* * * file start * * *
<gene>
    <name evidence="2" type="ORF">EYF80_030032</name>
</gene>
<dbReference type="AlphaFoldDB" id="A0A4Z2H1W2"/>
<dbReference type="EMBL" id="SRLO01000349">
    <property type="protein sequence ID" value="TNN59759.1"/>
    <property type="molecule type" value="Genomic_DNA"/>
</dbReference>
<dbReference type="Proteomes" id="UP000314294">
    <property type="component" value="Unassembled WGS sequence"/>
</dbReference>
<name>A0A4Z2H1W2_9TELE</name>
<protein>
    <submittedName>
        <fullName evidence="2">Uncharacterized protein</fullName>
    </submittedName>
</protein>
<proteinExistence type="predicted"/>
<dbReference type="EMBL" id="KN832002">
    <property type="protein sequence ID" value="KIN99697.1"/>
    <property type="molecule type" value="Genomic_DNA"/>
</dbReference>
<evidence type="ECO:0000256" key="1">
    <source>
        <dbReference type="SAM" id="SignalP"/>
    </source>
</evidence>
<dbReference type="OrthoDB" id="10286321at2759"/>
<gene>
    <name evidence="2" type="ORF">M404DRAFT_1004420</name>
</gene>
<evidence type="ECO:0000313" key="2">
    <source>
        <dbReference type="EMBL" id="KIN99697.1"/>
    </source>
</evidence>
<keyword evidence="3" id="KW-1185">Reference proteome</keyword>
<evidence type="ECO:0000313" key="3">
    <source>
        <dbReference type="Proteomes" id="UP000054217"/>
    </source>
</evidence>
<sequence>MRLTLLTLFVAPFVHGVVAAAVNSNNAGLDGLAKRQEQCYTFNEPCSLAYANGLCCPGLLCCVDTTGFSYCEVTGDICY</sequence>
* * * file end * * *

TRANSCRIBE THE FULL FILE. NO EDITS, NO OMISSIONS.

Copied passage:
<gene>
    <name evidence="2" type="ORF">EYF80_030032</name>
</gene>
<dbReference type="AlphaFoldDB" id="A0A4Z2H1W2"/>
<dbReference type="EMBL" id="SRLO01000349">
    <property type="protein sequence ID" value="TNN59759.1"/>
    <property type="molecule type" value="Genomic_DNA"/>
</dbReference>
<dbReference type="Proteomes" id="UP000314294">
    <property type="component" value="Unassembled WGS sequence"/>
</dbReference>
<name>A0A4Z2H1W2_9TELE</name>
<protein>
    <submittedName>
        <fullName evidence="2">Uncharacterized protein</fullName>
    </submittedName>
</protein>
<proteinExistence type="predicted"/>
<dbReference type="EMBL" id="KN832002">
    <property type="protein sequence ID" value="KIN99697.1"/>
    <property type="molecule type" value="Genomic_DNA"/>
</dbReference>
<evidence type="ECO:0000256" key="1">
    <source>
        <dbReference type="SAM" id="SignalP"/>
    </source>
</evidence>
<dbReference type="OrthoDB" id="10286321at2759"/>
<gene>
    <name evidence="2" type="ORF">M404DRAFT_1004420</name>
</gene>
<evidence type="ECO:0000313" key="2">
    <source>
        <dbReference type="EMBL" id="KIN99697.1"/>
    </source>
</evidence>
<keyword evidence="3" id="KW-1185">Reference proteome</keyword>
<evidence type="ECO:0000313" key="3">
    <source>
        <dbReference type="Proteomes" id="UP000054217"/>
    </source>
</evidence>
<sequence>MRLTLLTLFVAPFVHGVVAAAVNSNNAGLDGLAKRQEQCYTFNEPCSLAYANGLCCPGLLCCVDTTGFSYCEVTGDICY</sequence>